The merchants of death, masquerading as messiahs of the poor, are on the prowl again. The killing of 23 jawans in an ambush in Chhattisgarh’s Bijapur district comes as yet another grim reminder of the lethal capability of Maoists to strike at will, despite steady erosion of their support base and disillusionment among the cadre. A more distressing aspect of the attack was that the security personnel were lured into a trap, virtually making them sitting ducks, as naxalites used light machine guns and improvised explosive devices during a prolonged encounter that made it impossible for even rescue choppers to evacuate the injured security personnel. The daring operation exposed the chinks in the security apparatus and a shocking failure to follow a well-established security protocol in a region notorious for such strikes in the past. As a result, a 2,000-personnel strong contingent of security forces, comprising CRPF’s specialised jungle warfare unit Commando Battalion for Resolute Action (CoBRA) and units of District Reserve Guard (DRG) of Chhattisgarh Police, found themselves surrounded from all sides by heavily armed Maoists. Though there has been an overall decline in the Maoist attacks across the country in the recent times, Chhattisgarh continues to be the epicentre of left-wing extremism, with the miserable living conditions of the poor in the tribal-dominated, mineral-rich region providing the perfect ground for Maoists to pursue their goal of capturing political power through the barrel of a gun. The poor are often caught in the crossfire.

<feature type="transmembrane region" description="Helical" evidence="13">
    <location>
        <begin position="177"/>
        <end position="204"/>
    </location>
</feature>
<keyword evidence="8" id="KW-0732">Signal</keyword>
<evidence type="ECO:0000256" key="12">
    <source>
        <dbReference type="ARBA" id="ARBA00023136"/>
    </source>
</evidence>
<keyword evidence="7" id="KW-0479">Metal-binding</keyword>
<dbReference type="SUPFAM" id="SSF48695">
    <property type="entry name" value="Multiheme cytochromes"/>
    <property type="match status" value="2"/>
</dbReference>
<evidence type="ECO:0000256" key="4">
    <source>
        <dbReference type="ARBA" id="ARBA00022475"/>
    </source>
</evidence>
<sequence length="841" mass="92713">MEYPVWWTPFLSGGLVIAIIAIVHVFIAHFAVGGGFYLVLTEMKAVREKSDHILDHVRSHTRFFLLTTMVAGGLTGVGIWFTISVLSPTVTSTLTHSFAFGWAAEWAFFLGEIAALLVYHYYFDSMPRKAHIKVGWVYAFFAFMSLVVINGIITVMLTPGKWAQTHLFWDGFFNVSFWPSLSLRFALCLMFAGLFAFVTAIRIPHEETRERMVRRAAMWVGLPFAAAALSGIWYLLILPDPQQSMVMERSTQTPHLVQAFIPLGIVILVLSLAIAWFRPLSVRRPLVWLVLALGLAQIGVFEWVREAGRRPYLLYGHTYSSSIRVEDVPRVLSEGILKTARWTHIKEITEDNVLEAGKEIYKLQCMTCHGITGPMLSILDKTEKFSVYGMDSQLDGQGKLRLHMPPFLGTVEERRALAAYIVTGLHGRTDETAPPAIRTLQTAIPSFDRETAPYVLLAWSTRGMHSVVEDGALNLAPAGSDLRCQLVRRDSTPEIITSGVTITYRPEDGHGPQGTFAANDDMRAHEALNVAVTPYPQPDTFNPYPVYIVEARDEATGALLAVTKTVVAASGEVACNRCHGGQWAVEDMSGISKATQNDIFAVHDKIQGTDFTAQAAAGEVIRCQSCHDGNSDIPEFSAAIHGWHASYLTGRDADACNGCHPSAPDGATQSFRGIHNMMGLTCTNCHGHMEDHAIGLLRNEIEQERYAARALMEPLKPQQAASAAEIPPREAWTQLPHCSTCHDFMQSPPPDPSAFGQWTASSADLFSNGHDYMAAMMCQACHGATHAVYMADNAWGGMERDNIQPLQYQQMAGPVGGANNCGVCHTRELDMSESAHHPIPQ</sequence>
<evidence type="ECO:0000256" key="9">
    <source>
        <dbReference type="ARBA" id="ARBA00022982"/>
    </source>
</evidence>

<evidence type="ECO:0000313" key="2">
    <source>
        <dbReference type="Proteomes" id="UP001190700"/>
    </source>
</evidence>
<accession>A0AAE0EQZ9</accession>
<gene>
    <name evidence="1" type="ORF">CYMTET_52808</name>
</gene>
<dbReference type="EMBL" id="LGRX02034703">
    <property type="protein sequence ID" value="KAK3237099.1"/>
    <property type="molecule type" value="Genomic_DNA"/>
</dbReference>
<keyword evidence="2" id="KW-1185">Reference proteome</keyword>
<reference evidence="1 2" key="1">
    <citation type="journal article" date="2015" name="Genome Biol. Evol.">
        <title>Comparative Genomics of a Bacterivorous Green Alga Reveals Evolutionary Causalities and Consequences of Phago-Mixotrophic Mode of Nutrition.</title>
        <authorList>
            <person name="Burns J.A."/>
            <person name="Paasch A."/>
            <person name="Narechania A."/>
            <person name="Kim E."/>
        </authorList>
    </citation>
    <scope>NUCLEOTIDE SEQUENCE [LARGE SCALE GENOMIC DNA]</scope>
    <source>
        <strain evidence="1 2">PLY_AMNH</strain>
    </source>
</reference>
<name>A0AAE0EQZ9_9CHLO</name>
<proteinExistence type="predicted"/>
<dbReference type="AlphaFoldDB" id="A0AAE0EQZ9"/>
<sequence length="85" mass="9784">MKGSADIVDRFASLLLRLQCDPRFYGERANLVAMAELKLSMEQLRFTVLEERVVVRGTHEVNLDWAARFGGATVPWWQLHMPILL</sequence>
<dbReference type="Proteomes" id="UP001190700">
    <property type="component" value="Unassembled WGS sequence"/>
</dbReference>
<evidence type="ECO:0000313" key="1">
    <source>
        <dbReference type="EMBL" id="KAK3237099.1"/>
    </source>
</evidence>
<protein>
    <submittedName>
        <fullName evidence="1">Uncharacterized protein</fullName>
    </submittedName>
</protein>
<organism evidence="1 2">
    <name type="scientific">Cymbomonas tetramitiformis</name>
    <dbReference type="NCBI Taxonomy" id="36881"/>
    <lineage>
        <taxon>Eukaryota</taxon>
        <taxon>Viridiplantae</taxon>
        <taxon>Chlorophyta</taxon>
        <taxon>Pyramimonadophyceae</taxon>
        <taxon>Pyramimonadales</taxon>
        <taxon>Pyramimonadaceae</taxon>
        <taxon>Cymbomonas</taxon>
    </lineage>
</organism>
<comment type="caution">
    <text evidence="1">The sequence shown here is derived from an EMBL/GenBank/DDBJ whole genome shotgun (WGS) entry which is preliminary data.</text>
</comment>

Former Prime Minister Manmohan Singh had aptly described Maoist violence as the single biggest threat to India’s internal security and had proposed a special budget, in 2006, for providing combat assistance in areas dominated by Maoists. However, his proposal did not make much headway as there were not many takers for it even within his own party. The experience shows that accelerated development alone is the effective antidote for naxalite violence. The States which successfully blended a comprehensive development agenda with effective intelligence gathering, modernisation of police force and coordinated anti-Maoist operations have managed to check the spread of left-wing extremism. Unlike in the 1970s when naxalite ideology had a romantic pull and commanded considerable following among urban intellectual circles for its pro-poor formulations, the movement today is largely lumpenised and consists of criminalised gangs that thrive on extortions, looting and hit-and-run tactics. A majority of the victims of Maoist violence are Dalits, tribals and backward classes. Development with a human face and equitable distribution of benefits alone can prevent rural distress from being exploited by Maoists. Over the years, the naxalite-infested States have forged better coordination among themselves in terms of intelligence gathering and specific field operations to marginalise the outlawed outfit.
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